27. On the regional front, Algeria is one of Tunisia’s largest untapped sources for trade in the world, substantially surpassed by only the US, the UK, and Japan. This indicates that regional integration efforts are worthwhile, and that from Tunisia’s point of view, particular attention to Algeria could prove useful. Tunisia appears already well integrated with other countries in the region—even significantly over-trading with Libya and Morocco.18 Libya is Tunisia’s single largest trade partner outside the EU, with merchandise trade exceeding US$0.5 billion annually. To put Tunisia’s trade with Morocco in perspective, it is about double the trade with Portugal.

Chart 4:
Chart 4:

Tunisia’s Trade Potential (exports + imports), Top 5 Countries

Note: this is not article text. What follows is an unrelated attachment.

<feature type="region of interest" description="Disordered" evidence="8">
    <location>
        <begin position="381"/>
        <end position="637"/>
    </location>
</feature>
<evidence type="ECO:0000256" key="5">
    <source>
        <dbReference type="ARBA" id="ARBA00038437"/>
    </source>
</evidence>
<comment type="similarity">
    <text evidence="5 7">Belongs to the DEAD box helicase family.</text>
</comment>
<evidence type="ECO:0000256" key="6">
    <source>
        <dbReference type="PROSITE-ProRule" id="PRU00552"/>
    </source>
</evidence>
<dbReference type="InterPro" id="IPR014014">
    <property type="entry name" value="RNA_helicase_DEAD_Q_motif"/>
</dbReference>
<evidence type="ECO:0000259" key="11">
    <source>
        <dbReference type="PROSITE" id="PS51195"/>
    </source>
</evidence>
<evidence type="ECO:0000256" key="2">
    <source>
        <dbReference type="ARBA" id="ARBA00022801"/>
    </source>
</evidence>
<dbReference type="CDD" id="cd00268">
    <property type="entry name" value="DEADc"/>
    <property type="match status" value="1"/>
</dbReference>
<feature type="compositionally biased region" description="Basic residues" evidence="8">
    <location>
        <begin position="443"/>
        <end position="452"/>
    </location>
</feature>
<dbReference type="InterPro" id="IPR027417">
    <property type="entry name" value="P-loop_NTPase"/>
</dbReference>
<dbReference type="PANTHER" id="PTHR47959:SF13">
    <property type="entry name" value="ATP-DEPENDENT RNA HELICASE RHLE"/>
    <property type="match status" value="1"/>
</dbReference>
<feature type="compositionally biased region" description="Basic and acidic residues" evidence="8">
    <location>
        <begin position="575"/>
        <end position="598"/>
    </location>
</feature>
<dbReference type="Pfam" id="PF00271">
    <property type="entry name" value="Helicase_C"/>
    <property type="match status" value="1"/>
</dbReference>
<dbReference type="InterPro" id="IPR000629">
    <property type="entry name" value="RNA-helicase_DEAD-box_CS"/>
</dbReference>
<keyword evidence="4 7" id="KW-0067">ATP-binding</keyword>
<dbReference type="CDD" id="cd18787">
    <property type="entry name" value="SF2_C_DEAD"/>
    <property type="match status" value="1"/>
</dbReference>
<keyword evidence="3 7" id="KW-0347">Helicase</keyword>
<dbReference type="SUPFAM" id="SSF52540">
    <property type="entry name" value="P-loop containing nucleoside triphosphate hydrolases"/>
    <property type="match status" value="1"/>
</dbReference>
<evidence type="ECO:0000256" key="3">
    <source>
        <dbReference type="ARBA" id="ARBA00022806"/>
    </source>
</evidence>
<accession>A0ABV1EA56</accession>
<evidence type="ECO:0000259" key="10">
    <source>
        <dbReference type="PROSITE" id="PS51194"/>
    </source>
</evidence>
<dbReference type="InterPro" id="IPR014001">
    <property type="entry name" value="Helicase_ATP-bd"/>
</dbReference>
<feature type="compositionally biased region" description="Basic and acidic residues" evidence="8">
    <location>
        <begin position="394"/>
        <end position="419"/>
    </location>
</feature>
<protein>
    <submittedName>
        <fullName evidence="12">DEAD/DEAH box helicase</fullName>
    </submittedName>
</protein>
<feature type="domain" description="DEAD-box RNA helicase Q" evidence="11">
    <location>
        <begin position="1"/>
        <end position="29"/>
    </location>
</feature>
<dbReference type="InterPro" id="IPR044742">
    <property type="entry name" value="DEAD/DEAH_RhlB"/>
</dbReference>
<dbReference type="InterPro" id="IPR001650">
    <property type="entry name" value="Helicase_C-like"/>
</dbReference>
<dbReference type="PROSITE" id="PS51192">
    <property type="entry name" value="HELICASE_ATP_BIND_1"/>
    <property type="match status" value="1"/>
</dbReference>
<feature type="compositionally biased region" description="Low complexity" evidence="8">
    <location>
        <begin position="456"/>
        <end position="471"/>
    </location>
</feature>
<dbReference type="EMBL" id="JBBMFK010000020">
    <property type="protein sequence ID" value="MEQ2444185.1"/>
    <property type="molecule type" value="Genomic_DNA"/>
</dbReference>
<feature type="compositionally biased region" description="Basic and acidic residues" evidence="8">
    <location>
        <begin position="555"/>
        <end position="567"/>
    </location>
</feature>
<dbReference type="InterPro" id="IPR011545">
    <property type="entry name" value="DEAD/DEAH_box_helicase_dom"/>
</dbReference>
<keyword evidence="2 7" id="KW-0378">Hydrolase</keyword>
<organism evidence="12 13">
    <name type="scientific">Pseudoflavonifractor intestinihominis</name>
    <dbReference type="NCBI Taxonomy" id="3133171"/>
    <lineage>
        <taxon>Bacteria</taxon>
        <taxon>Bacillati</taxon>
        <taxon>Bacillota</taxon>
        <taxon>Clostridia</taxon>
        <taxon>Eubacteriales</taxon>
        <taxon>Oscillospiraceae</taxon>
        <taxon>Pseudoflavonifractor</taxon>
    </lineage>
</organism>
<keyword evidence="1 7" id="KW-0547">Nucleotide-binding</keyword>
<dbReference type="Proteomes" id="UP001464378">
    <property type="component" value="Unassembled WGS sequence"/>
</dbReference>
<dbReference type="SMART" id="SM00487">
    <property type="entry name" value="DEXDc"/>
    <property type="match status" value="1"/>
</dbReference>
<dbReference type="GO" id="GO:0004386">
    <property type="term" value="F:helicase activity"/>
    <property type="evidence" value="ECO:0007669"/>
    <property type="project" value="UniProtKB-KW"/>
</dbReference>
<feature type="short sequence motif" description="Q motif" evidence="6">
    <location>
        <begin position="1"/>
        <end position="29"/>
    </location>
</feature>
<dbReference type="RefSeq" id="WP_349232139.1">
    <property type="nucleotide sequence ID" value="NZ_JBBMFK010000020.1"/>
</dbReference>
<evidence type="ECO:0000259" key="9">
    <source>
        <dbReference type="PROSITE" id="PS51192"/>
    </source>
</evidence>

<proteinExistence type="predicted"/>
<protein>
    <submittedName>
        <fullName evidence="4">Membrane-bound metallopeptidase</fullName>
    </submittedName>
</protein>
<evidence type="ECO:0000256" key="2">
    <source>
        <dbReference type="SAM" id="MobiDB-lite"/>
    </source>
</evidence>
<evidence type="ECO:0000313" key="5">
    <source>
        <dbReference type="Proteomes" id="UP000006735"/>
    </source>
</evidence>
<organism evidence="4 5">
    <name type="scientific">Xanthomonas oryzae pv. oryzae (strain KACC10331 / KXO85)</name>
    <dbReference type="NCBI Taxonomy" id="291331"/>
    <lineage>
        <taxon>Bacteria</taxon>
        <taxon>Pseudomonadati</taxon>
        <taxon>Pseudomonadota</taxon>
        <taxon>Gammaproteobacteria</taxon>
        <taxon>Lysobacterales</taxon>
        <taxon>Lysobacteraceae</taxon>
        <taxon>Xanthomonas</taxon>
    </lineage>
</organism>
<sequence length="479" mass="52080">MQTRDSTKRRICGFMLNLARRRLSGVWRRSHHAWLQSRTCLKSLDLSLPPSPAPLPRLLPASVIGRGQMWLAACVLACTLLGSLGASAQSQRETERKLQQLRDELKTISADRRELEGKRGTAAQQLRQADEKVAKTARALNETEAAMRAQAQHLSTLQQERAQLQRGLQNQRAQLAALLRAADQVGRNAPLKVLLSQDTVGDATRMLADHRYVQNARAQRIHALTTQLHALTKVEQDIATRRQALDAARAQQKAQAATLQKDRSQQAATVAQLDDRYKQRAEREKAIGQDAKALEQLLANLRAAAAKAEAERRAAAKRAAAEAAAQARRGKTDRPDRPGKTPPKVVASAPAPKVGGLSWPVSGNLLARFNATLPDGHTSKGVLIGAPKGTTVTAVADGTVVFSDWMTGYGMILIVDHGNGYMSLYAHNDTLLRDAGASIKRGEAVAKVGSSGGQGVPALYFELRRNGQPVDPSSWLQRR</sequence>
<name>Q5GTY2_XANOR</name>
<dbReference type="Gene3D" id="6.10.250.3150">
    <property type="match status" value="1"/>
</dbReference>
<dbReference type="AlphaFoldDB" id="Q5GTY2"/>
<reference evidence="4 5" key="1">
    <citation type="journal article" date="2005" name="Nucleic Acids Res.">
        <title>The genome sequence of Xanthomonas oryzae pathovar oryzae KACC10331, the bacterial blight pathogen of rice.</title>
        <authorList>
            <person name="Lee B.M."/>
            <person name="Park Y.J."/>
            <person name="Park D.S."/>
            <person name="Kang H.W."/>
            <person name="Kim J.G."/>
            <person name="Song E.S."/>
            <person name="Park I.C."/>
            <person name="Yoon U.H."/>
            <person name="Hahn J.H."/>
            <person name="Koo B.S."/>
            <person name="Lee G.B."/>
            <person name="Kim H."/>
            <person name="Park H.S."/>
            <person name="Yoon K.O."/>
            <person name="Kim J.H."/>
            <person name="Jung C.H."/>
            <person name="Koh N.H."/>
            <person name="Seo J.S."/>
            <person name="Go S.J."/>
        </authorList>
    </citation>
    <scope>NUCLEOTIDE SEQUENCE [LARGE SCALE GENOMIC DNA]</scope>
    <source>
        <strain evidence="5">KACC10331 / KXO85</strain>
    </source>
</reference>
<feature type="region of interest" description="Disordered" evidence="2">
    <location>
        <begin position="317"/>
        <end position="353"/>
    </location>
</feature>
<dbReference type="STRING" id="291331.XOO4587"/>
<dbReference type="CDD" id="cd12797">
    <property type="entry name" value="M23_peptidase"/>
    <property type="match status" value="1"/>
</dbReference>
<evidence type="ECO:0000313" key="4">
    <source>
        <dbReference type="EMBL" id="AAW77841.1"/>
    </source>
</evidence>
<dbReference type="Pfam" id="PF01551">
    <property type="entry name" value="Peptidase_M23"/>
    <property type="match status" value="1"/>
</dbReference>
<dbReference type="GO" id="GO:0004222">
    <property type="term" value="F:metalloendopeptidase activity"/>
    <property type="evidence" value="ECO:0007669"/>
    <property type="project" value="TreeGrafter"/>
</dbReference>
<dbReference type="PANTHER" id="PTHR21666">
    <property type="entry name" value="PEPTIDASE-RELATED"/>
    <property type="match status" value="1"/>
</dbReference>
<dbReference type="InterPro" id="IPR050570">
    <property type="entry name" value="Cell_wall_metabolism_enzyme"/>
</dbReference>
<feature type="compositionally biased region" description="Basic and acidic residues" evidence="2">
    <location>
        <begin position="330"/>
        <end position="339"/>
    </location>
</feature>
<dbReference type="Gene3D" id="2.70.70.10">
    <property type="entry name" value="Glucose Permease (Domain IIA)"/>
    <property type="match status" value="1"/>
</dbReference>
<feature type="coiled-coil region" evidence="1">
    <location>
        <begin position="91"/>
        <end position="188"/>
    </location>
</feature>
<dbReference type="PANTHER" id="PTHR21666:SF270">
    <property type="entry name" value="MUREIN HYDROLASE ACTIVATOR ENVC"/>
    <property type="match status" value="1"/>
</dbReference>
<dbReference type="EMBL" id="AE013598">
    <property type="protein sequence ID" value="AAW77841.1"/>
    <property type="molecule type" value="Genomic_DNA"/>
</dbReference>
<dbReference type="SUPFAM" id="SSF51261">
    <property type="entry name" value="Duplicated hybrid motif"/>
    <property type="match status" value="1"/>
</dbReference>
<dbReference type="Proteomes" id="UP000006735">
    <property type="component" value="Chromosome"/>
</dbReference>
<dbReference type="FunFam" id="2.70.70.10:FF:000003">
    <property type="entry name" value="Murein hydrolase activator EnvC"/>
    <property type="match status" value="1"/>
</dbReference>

(non EU/MENA, percent of GDP)

Citation: IMF Staff Country Reports 2004, 360; 10.5089/9781451837841.002.A002

Chart 5:
Chart 5:

Tunisia’s Regional Trade Potential

(Percent of GDP)

Citation: IMF Staff Country Reports 2004, 360; 10.5089/9781451837841.002.A002

Source: IMF staff calculationsNote: Negative trade potentials indicate overtrade

C. Conclusions and Policy Implications

28. There is significant potential to increase Tunisia’s trade. Despite the fact that Tunisia’s total trade substantially surpasses model predictions, large unexploited markets remain. Although the scope to increase trade within the EU (in particular the UK) is important, by far the largest potential lies outside the EU (the US and Japan). Tunisia’s total trade potential is estimated at 9 percent of GDP, one fourth of which with the EU. This underscores the need for Tunisia to accelerate trade liberalization on a multilateral basis, in parallel with the more advanced integration process with the EU. Within the region, Algeria presents a considerable potential to increase trade. Stepped up efforts to enhance regional integration may therefore also have a measurable impact on Tunisia’s total trade.19